By Jo Causon, CEO, The Institute of Customer Service
“If you can keep your head when all about you are losing theirs”.
We’re already nearly a month into 2019, but it feels like a New Year has not brought much that’s new “only an intensification of a number of challenges! Political turmoil around Brexit is greater than ever and there is a feeling that we are hurtling towards a very uncertain future
In such times, it is easy for businesses to lose their way. But in fact, it just becomes more important to stick to your core purpose and customer priorities.
This is why it’s particularly concerning that our latest UK Customer Satisfaction Index (UKCSI) shows a decline in customer satisfaction scores for the third period in a row. The falls have only been small but they have become a trend. Customer satisfaction is at its lowest level since July 2016.
What’s more, the number of customers who experienced a problem with an organisation has increased and is at its highest ever level. The proportion of customer experiences that were “right first time” has also fallen. The silver lining is that satisfaction with complaint handling has improved “but of course this is only a good sign if the feedback is genuinely fed into any service improvements, rather than a short term fix.
All of this matters because, as I have written in this blog before, there is a powerful correlation between customer satisfaction and profitability and productivity. In a highly competitive market across sectors, competing on price is a nil sum game. To truly differentiate and build sustainable business performance, organisations have to pursue a customer service agenda. This also means that analysts and investors need to stop seeing service as a low level activity and start challenging boards on the service levels they consistently achieve over the longer term.
Declining service levels in which customers have to make more effort themselves only end up costing businesses money. There is a huge productivity cost when the service agenda slips “which we have estimated at £122m annually in our research on productivity for UK GDP as a whole.
The latest UKCSI shows that only one sector of the 13 we track has recorded an improvement in customer satisfaction – Insurance. Two have fallen: Transport (now recording its lowest ever score) and Services. The rest are essentially static. Surely, we can’t be content with mediocrity – organisations have to be driving a culture and mindset of continuous improvement, and challenging themselves to really design the experience through the eyes of the customer.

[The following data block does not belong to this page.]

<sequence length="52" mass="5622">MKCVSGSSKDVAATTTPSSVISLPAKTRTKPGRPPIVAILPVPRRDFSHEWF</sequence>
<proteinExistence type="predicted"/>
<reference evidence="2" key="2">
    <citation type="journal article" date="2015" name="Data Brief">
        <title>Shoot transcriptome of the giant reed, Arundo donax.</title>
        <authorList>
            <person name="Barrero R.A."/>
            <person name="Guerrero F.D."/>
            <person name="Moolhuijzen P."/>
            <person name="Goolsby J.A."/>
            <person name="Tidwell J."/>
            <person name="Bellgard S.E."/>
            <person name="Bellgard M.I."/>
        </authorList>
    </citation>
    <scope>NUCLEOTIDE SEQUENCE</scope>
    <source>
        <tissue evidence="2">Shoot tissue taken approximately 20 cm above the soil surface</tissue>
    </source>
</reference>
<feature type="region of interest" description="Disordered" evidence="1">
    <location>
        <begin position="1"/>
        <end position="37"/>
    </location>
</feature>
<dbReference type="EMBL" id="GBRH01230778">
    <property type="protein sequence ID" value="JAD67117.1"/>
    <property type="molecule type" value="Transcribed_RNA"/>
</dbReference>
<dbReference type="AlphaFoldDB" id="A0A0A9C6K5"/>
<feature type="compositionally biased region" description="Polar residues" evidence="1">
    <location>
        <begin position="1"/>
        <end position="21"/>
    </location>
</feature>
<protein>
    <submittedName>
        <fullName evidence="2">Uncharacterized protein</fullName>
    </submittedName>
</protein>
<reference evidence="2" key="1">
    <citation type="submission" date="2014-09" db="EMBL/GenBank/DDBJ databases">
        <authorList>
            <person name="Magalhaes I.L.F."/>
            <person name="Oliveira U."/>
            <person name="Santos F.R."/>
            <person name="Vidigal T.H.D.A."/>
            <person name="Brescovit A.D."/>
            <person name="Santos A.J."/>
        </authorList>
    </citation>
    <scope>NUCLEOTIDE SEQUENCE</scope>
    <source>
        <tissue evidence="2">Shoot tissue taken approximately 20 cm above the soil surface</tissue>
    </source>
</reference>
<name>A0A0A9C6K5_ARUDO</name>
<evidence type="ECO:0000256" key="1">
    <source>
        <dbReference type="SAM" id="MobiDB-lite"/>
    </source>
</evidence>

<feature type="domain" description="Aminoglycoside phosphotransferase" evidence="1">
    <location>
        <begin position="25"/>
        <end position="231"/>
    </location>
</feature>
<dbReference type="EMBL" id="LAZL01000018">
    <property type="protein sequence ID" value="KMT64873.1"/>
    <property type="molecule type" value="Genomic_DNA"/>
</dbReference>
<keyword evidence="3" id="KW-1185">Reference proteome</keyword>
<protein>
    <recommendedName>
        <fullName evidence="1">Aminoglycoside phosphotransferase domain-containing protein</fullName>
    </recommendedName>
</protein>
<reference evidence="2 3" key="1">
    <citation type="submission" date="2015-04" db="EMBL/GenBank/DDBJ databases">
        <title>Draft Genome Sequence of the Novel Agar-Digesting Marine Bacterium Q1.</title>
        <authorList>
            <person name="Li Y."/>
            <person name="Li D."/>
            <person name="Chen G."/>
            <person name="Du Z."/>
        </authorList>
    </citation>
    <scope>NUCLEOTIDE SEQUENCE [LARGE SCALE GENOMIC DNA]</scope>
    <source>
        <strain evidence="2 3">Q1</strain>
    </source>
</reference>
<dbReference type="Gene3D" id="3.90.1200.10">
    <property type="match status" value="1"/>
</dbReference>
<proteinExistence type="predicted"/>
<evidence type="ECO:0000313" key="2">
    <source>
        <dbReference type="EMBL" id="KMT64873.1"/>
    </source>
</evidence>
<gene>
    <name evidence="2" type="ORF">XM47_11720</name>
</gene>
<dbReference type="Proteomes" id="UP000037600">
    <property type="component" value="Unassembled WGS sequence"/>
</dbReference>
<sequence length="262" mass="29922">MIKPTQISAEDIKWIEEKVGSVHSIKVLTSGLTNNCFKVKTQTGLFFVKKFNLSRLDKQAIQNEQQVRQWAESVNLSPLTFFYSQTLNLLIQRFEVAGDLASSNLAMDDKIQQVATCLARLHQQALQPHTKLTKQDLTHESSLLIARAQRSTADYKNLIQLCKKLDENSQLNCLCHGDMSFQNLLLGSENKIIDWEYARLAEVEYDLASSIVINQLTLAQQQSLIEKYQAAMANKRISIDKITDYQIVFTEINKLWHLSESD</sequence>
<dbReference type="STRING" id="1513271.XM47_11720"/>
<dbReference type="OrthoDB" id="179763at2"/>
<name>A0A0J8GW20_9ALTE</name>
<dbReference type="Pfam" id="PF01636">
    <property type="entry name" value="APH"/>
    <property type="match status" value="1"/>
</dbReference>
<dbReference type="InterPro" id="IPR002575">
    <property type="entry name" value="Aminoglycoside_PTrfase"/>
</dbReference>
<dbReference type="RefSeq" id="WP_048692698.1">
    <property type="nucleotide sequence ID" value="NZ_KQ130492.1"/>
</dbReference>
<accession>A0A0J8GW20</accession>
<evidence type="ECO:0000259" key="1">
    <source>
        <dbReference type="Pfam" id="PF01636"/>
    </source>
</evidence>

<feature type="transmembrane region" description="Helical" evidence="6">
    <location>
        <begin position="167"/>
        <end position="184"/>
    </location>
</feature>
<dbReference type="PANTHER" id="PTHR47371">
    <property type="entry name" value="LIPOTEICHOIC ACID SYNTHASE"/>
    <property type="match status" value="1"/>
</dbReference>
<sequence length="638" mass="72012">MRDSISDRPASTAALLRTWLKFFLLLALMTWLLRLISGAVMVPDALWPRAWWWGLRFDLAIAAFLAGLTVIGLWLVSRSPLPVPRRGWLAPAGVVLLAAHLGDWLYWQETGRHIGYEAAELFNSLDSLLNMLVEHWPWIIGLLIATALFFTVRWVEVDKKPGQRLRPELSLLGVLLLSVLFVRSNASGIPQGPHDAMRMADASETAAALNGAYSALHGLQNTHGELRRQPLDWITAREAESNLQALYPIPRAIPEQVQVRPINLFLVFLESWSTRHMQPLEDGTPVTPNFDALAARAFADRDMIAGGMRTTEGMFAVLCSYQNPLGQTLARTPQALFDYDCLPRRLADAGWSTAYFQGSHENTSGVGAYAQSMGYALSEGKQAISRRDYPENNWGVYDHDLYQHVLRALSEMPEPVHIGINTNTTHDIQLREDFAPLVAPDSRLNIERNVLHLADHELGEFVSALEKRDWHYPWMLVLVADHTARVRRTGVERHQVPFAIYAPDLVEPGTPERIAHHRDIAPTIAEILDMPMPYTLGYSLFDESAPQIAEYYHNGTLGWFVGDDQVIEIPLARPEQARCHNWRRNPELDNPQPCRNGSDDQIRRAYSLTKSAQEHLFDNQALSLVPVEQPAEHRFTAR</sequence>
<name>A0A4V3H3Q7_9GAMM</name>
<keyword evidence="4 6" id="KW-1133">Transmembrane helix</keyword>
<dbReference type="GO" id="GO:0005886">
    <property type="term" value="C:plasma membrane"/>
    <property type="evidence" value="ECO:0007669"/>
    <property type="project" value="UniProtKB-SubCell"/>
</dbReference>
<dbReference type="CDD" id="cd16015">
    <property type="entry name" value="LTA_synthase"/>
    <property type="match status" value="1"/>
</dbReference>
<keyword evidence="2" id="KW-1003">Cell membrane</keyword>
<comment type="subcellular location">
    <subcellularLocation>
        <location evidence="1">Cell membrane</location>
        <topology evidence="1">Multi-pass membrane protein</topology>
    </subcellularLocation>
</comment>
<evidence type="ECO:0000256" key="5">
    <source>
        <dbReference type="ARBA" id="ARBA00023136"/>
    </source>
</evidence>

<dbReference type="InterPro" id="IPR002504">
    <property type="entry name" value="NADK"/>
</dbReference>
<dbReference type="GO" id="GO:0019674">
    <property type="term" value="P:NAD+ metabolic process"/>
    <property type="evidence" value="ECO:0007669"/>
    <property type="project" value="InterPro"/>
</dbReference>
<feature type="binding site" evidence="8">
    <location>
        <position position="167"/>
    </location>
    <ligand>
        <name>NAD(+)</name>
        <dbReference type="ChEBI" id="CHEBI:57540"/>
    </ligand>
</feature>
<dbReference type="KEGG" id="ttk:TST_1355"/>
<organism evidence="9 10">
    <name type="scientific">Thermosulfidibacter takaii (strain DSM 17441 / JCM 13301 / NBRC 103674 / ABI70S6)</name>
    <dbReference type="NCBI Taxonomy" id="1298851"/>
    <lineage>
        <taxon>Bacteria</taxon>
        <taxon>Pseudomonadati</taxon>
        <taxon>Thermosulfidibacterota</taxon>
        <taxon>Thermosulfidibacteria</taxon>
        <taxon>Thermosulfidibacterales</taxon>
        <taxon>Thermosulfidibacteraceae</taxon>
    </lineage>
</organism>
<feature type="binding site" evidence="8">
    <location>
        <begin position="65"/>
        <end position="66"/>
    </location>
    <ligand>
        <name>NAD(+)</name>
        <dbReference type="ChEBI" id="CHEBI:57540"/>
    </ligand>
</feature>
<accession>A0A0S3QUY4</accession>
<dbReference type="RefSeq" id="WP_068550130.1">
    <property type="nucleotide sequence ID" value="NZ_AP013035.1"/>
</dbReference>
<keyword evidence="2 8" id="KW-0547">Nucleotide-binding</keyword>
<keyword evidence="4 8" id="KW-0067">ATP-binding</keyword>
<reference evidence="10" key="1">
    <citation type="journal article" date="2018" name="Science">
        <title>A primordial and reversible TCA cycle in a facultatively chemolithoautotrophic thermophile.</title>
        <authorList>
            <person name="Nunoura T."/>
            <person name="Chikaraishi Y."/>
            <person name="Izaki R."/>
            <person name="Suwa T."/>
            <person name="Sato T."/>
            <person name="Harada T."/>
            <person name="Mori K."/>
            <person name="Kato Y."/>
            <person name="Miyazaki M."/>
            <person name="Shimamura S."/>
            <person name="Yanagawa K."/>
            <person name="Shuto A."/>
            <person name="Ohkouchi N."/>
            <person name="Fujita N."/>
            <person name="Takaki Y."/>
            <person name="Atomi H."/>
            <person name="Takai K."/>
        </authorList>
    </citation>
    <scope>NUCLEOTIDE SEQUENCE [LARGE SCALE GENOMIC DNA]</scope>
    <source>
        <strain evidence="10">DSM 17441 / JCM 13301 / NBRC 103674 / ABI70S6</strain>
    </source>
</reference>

This time, we have also expanded the UKCSI to include new measures that give a richer understanding of customer perceptions and priorities. We are now tracking customer sentiment against the key dimensions of customer experience, complaints, and the three new dimensions of: customer ethos (the extent to which customers believe an organisation cares about them and builds the experience around their needs); emotional connection (the extent to which an organisation engenders feelings of trust and reassurance); and ethics (including reputation, transparency and the extent to which an organisation is deemed to “do the right thing”.
In the latest results, the organisations that came out top on the three new criteria were, respectively: John Lewis, M&S (Bank), and John Lewis. Meanwhile, First Direct rose to the top of the table overall, replacing Amazon who slipped to fifth. Interestingly though, there is now only just over one point between the top and fifth position within the UKCSI: emphasising the highly competitive landscape we are all working in.
Maintaining a presence in the top 10 is important and we can see a very clear differentiation between those that consistently focus on service for the long term and those that still see service as an initiative.
Congratulations must go to all of our top-performing businesses who are a reminder that, despite the prevailing downward trend, we still see plenty of genuine customer service excellence. I hope our new and expanded UKCSI will provide interesting food for thought to all organisations, and motivate those who may have slipped to redouble their efforts.
We need to get back to the top of our game, now more than ever – so that UK plc is seen as genuinely customer-led and as a trading partner that international businesses and markets want to do business with.